Nineteen-year-old Melissa Goza couldn’t figure out why she failed to get a bank card time and time again. It only became clear when she was unsuccessful while looking for a new job in a Target store: Three different people are using her Social Security number (社会保障号).
Target is one of the companies using credit (信用) reports when hiring new workers. At least one credit report didn’t favor Goza in getting the job. A very low credit rate (评价) was under Goza’s Social Security number. Target, as required by law, told Goza why the company couldn’t offer her the job.
Sacramento lawyer Jennifer Shaw, a specialist in workplace law, says credit reports are just one more way employers use to find dishonest job seekers. “I think we need to know that, right noe, there’s more information out there. And that means, there’s more information that can be used against us,” said Shaw.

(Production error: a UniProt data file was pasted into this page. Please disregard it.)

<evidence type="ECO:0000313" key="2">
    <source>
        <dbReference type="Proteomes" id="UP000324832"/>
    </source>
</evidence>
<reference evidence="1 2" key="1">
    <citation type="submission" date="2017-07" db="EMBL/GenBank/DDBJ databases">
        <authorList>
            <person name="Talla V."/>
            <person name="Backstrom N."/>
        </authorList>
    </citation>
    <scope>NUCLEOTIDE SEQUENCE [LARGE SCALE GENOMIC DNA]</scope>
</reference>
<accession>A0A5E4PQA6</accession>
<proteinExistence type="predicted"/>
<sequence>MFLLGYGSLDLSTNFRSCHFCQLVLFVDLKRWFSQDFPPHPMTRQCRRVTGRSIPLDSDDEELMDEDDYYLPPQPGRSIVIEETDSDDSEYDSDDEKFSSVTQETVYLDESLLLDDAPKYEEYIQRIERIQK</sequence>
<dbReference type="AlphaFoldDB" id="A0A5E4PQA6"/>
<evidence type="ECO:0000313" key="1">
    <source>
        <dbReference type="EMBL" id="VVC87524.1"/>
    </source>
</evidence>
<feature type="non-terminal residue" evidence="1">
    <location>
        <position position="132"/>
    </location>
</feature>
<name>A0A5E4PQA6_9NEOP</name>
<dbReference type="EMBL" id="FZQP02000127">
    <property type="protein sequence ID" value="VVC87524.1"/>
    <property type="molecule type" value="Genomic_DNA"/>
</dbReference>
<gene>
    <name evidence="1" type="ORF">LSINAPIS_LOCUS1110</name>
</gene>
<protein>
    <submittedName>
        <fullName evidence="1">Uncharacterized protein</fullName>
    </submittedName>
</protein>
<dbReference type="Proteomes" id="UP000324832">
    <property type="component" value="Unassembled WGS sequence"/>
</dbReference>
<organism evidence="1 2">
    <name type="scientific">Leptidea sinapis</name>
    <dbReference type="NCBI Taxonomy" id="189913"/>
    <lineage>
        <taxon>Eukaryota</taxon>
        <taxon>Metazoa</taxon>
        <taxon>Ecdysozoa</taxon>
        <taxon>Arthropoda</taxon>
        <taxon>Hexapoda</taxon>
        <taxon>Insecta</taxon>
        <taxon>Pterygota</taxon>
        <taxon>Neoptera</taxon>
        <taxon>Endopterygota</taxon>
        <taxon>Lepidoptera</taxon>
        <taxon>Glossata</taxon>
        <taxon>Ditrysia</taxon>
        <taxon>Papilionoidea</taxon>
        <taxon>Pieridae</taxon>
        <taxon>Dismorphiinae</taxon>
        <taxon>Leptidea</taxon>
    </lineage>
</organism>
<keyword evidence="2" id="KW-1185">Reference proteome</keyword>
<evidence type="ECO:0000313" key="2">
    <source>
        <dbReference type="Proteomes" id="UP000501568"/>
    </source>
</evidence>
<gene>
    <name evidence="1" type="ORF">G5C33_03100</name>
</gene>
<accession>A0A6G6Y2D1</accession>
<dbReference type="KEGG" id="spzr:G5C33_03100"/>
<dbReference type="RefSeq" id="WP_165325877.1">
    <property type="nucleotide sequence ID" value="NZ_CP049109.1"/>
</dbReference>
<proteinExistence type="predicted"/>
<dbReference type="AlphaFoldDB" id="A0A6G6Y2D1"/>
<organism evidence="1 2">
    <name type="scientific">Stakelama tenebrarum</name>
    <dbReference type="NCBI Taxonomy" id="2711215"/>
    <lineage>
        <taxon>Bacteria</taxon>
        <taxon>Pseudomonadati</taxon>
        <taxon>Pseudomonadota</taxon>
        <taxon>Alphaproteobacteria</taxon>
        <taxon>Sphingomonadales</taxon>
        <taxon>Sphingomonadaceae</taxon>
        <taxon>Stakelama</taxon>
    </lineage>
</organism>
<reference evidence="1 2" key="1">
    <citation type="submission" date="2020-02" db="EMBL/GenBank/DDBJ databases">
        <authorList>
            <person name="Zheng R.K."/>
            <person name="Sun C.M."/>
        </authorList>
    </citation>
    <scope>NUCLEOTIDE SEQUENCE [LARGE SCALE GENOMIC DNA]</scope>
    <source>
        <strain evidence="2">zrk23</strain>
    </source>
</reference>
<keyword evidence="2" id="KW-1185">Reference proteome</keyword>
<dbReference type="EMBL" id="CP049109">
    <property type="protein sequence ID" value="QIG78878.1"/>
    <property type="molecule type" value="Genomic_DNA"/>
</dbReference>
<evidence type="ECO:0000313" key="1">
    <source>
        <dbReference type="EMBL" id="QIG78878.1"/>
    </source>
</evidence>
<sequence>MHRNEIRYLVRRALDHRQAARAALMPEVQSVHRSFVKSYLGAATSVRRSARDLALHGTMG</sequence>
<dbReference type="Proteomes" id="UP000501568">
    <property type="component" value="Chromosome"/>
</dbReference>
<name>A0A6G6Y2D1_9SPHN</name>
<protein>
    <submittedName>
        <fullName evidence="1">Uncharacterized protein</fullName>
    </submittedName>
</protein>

Goza’s dark cloud may, however, have a silver lining. Target told her she’d be considered again for the job if she could get a letter from the Social Security Department proving that she’s the right owner of the Social Security number.
Now that Goza knows she’s suffered from other people’s wrongdoings, she will order of her credit reports to see what she can do to put things right.
47. What do we know about Goza?
A. She got the job from Target. B. She has had three bad friends.
C. She doesn’t have a bank card yet. D. She was not honest with Target.
48. What did Target first do when refusing to offer Goza the job?
A. They asked her for credit reports.
B. They told her why she couldn’t get the job.
C. They found out her wrongdoings.
D. They reported it to the Social Security Department.
49. What does “a silver lining” in Paragraph 4 probably mean?
A. A hopeful future. B. A bank report.
C. An official letter. D. A Social Security number.
50. What does Goza have to do next?
A. Clear up her wrong credit reports. B. Get a new Social Security number.
C. Find a job in another company. D. Apply for a new bank card.